The Demand and Supply of Parliamentary Policy Advocacy: Evidence from UK Health Policy, 1997-2005

Government and Opposition, Forthcoming

29 Pages Posted: 2 Dec 2008

See all articles by Anthony M. Bertelli

Anthony M. Bertelli

New York University - Robert F. Wagner Graduate School of Public Service; Bocconi University - DONDENA - Carlo F. Dondena Centre for Research on Social Dynamics

Rachel Dolan

Georgetown University - Public Policy Institute (GPPI)

Date Written: November, 28 2008

Abstract

Fundamental to democratic politics is the quality of representation of constituents' interests by elected officials. We statistically examine a case of substantive policy advocacy in Great Britain, specifically the issues of wait times and health rationing by the National Health Service (NHS) salient throughout the Blair years. An increase in constituent need for care implies an increase in demand for parliamentary representation, yet it does not necessarily mean that representation will be supplied because legislators juggle conflicting interests. We measure representative action using parliamentary questions from 1997-2005. Party and parliamentary status and a set of indicators of healthiness of British citizens provide measures of political supply and constituent demand. Employing count regression techniques, we find increased parliamentary questions as the proportion of individuals with some high health risks rise, but opposite results for other health risks. Evidence of political supply is much more consistent, suggesting that political careerism goes a long way toward explaining whether MPs table any questions at all in this policy area.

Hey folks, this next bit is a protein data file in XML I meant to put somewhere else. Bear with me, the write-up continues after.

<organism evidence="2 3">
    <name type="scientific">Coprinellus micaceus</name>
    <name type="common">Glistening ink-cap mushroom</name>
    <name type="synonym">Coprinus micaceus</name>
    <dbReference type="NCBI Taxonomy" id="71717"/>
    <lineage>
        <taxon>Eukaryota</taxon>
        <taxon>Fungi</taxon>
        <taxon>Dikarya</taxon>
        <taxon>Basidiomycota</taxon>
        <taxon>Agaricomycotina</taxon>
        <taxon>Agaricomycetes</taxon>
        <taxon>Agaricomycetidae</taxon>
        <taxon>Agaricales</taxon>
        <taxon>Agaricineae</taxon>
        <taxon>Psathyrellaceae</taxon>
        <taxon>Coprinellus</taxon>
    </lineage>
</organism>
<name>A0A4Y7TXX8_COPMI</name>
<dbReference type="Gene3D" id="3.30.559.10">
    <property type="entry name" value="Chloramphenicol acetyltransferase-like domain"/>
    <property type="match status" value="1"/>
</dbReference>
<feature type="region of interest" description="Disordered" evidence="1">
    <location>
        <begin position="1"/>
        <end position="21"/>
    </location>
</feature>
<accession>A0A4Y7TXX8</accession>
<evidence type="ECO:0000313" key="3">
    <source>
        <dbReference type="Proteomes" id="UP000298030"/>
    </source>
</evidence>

Keywords: health policy and politics, constituency service, personal vote, legislative politics

JEL Classification: H51, P16

Suggested Citation

Bertelli, Anthony M. and Dolan, Rachel, The Demand and Supply of Parliamentary Policy Advocacy: Evidence from UK Health Policy, 1997-2005 (November, 28 2008). Government and Opposition, Forthcoming. Available at SSRN: https://ssrn.com/abstract=1308729

Anthony M. Bertelli (Contact Author)

New York University - Robert F. Wagner Graduate School of Public Service ( email )

The Puck Building
295 Lafayette Street, Second Floor
New York, NY 10012
United States

Bocconi University - DONDENA - Carlo F. Dondena Centre for Research on Social Dynamics ( email )

Via Roentgen 1
Milan, 20136
Italy

Rachel Dolan

Georgetown University - Public Policy Institute (GPPI) ( email )

3600 N Street, NW Suite 200
Washington, DC 20057
United States

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